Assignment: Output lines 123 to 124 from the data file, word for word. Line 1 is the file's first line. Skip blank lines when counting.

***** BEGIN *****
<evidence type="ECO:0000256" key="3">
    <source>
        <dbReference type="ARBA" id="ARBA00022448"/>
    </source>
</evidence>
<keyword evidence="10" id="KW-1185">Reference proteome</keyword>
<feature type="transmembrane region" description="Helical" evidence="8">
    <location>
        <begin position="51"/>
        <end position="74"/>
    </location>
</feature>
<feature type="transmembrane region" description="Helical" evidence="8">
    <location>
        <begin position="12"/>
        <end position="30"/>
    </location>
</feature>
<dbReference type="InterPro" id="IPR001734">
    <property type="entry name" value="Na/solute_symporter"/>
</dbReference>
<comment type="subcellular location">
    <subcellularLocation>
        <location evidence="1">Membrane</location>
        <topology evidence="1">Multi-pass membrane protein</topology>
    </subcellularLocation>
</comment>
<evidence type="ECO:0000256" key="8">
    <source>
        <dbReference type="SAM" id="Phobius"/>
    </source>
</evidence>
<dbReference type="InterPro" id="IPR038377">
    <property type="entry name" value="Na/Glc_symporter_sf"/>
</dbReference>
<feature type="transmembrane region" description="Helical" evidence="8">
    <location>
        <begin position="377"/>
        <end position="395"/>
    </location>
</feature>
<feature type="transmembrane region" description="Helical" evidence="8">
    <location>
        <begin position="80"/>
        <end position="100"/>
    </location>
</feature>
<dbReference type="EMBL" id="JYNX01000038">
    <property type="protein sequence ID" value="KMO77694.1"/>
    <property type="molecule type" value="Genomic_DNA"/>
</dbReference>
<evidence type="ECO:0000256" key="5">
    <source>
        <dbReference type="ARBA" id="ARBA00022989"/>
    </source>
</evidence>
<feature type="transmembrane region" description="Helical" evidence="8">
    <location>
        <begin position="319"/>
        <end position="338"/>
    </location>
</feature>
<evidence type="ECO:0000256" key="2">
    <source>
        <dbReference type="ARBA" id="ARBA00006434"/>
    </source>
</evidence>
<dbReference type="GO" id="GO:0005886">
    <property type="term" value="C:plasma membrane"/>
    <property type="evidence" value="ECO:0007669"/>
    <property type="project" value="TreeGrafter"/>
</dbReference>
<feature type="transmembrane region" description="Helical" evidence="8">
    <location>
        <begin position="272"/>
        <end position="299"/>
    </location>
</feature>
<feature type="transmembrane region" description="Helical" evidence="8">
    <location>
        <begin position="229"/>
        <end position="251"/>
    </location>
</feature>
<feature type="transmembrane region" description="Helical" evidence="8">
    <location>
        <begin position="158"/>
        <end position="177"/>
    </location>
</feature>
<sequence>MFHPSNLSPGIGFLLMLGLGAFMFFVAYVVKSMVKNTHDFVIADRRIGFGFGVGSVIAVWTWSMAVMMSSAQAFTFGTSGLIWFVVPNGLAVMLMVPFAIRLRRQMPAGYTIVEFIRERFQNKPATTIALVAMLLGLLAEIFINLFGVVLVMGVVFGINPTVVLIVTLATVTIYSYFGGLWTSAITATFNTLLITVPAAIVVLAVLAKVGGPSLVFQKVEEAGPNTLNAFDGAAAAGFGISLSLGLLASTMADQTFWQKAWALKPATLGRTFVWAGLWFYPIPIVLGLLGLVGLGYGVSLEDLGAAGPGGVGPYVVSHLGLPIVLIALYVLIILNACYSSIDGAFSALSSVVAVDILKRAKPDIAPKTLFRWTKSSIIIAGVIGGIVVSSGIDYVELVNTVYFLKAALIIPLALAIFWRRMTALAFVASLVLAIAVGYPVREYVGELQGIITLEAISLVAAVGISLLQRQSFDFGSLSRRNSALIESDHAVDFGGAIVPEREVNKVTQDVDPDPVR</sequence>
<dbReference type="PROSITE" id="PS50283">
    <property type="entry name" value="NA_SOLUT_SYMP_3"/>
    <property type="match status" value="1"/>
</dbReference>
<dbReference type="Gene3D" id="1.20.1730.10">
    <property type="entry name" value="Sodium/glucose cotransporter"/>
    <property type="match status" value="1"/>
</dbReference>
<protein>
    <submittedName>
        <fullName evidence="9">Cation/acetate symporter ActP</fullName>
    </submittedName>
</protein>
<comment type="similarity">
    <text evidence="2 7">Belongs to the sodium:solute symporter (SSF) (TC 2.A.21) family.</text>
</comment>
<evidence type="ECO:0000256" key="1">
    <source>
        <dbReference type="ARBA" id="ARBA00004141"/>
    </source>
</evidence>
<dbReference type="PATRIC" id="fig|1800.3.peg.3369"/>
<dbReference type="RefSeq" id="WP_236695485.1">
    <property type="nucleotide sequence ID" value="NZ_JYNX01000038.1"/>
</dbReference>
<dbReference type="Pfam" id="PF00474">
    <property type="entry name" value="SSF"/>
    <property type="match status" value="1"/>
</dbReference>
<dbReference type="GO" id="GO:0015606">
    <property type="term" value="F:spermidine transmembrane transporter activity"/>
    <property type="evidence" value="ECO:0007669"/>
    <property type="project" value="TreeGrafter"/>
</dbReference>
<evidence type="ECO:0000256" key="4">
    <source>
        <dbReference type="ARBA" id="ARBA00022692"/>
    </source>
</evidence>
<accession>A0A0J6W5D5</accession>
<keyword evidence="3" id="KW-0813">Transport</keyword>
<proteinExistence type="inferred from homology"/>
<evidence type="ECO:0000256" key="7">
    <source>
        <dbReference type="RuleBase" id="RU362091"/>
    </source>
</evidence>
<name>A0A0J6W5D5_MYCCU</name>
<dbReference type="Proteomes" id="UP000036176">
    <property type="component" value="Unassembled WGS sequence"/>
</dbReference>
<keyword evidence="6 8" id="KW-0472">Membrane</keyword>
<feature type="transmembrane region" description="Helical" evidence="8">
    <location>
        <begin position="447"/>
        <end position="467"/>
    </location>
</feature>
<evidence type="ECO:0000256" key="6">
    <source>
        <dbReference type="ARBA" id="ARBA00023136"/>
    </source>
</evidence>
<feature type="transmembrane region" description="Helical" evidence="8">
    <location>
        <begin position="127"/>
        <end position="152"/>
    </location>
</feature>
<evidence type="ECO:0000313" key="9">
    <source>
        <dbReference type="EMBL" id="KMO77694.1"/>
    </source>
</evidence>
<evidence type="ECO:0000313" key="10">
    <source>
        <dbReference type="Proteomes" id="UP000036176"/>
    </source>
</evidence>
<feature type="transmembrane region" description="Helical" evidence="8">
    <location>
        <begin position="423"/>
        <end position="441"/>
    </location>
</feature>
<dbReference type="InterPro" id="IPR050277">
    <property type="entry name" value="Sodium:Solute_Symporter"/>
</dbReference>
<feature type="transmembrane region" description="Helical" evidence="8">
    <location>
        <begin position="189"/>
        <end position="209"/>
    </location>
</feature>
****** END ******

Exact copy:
    <property type="evidence" value="ECO:0007669"/>
    <property type="project" value="TreeGrafter"/>